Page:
Dáil debates

Wednesday, 28 September 2022

Financial Resolutions 2022 - Financial Resolution No. 6: General: Financial Resolution (Resumed)


5:35 pm

Photo of Simon HarrisSimon Harris (Wicklow, Fine Gael) | Oireachtas source

It is a pleasure to have the opportunity to speak on budget 2023 and on the immediate cost-of-living package that the Government is introducing to support families, citizens and students right across our country. I am very pleased to have worked with the Minister of State, Deputy Niall Collins, to try to put in place a budget package that helps everybody - because the cost of living is something that everybody requires assistance with - but which also tries to target supports to those most in need.

The budget we unveiled yesterday is a cost-of-living budget. It is designed to help everyone in our country. It is designed for the most vulnerable, for the squeezed middle and for those who need our public services. We know that families need support. We know that students need support with their education and training and the costs associated with that.

We are aware that students and their parents are not immune from the cost-of-living crisis that is being experienced in this country and many other parts of the world. We understand that daily costs are rising. It is more expensive for everyone to do the daily shop and to pay electricity bills. We know that students and parents are also facing those costs. Therefore, we have tried to take real and tangible steps in this budget to support people and to help them access third level education and achieve when they are there.

We are putting money back in the pockets of students and their parents by introducing seven immediate measures that will be implemented straight away in order to provide tangible relief for students from the challenges of the rising cost of living. There will be a once-off €1,000 reduction in the undergraduate student contribution fee for higher education students eligible for the free fees initiative. To be clear, students who have paid this fee will receive a €1,000 refund from their university or college. If some of the fee is outstanding, the money will be knocked off the outstanding amount. We have introduced a once-off reduction of one third in the contribution fee for apprentices in our third level education system. This is important. We are also introducing a once-off double payment for all student maintenance grant recipients. Before Christmas, students will receive double the amount of whatever student grant payment they are due.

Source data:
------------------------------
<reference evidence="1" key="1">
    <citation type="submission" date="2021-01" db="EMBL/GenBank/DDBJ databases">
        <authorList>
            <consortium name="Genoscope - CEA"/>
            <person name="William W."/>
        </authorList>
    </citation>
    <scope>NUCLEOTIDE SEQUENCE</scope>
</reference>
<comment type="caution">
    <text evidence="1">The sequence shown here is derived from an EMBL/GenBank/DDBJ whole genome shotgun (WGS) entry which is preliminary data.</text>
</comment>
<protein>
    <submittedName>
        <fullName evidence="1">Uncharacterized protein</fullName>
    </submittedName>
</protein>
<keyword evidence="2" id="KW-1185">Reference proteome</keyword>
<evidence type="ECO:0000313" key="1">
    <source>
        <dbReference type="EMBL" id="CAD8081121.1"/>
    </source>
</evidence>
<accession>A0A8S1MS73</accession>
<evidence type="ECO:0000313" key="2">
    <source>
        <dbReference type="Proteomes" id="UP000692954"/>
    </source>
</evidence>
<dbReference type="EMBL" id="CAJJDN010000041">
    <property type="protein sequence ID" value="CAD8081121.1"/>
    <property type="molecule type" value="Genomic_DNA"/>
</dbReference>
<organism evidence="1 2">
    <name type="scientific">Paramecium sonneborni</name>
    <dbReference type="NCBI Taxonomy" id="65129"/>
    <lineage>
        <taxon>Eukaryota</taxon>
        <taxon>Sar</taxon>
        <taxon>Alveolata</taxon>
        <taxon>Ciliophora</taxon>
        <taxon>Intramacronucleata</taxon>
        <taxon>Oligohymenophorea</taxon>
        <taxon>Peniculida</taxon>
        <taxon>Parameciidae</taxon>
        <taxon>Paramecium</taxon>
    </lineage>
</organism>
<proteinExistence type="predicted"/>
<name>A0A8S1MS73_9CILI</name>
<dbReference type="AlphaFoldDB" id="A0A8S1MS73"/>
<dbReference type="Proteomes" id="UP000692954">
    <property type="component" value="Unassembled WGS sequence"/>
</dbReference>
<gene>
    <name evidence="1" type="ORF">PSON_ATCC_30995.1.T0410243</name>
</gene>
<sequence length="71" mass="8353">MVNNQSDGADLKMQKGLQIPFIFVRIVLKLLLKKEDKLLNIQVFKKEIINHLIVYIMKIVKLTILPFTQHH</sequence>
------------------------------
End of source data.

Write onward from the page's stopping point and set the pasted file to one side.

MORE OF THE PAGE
For our postgraduate students, we are announcing a once-off increase of €1,000 in support to all postgraduate students who qualify for Student Universal Support Ireland, SUSI, support. That level of support will increase from €3,500 to €4,500. We are also putting a further investment of €8 million into the student assistance fund for the current academic year. We are introducing a once-off payment of €500 for PhD students who receive an Irish Research Council, IRC, or a Science Foundation Ireland, SFI, award. Accepting that it is going to cost more to put the lights on in our colleges and institutions across the country, we are putting in place a once-off ring-fenced fund for the third level sector to assist with rising energy costs.